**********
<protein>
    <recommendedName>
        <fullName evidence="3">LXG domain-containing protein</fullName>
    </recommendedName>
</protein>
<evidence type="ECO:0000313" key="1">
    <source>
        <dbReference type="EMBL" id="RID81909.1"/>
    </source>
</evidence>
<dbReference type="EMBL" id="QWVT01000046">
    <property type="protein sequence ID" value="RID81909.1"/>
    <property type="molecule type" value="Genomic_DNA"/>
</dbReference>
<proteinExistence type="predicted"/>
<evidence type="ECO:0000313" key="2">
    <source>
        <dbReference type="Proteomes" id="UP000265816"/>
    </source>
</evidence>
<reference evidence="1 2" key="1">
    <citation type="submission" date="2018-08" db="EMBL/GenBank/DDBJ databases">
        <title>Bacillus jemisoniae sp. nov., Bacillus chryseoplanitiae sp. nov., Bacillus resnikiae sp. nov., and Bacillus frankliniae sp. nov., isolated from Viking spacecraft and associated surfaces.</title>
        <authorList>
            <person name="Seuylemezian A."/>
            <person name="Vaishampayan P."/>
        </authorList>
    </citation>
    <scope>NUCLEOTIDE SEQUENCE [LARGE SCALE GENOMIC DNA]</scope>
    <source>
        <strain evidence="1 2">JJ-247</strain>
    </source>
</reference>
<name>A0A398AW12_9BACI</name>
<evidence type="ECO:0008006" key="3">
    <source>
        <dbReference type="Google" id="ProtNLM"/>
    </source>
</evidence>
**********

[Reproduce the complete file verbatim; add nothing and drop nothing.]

<protein>
    <recommendedName>
        <fullName evidence="3">LXG domain-containing protein</fullName>
    </recommendedName>
</protein>
<evidence type="ECO:0000313" key="1">
    <source>
        <dbReference type="EMBL" id="RID81909.1"/>
    </source>
</evidence>
<dbReference type="EMBL" id="QWVT01000046">
    <property type="protein sequence ID" value="RID81909.1"/>
    <property type="molecule type" value="Genomic_DNA"/>
</dbReference>
<proteinExistence type="predicted"/>
<evidence type="ECO:0000313" key="2">
    <source>
        <dbReference type="Proteomes" id="UP000265816"/>
    </source>
</evidence>
<reference evidence="1 2" key="1">
    <citation type="submission" date="2018-08" db="EMBL/GenBank/DDBJ databases">
        <title>Bacillus jemisoniae sp. nov., Bacillus chryseoplanitiae sp. nov., Bacillus resnikiae sp. nov., and Bacillus frankliniae sp. nov., isolated from Viking spacecraft and associated surfaces.</title>
        <authorList>
            <person name="Seuylemezian A."/>
            <person name="Vaishampayan P."/>
        </authorList>
    </citation>
    <scope>NUCLEOTIDE SEQUENCE [LARGE SCALE GENOMIC DNA]</scope>
    <source>
        <strain evidence="1 2">JJ-247</strain>
    </source>
</reference>
<name>A0A398AW12_9BACI</name>
<evidence type="ECO:0008006" key="3">
    <source>
        <dbReference type="Google" id="ProtNLM"/>
    </source>
</evidence>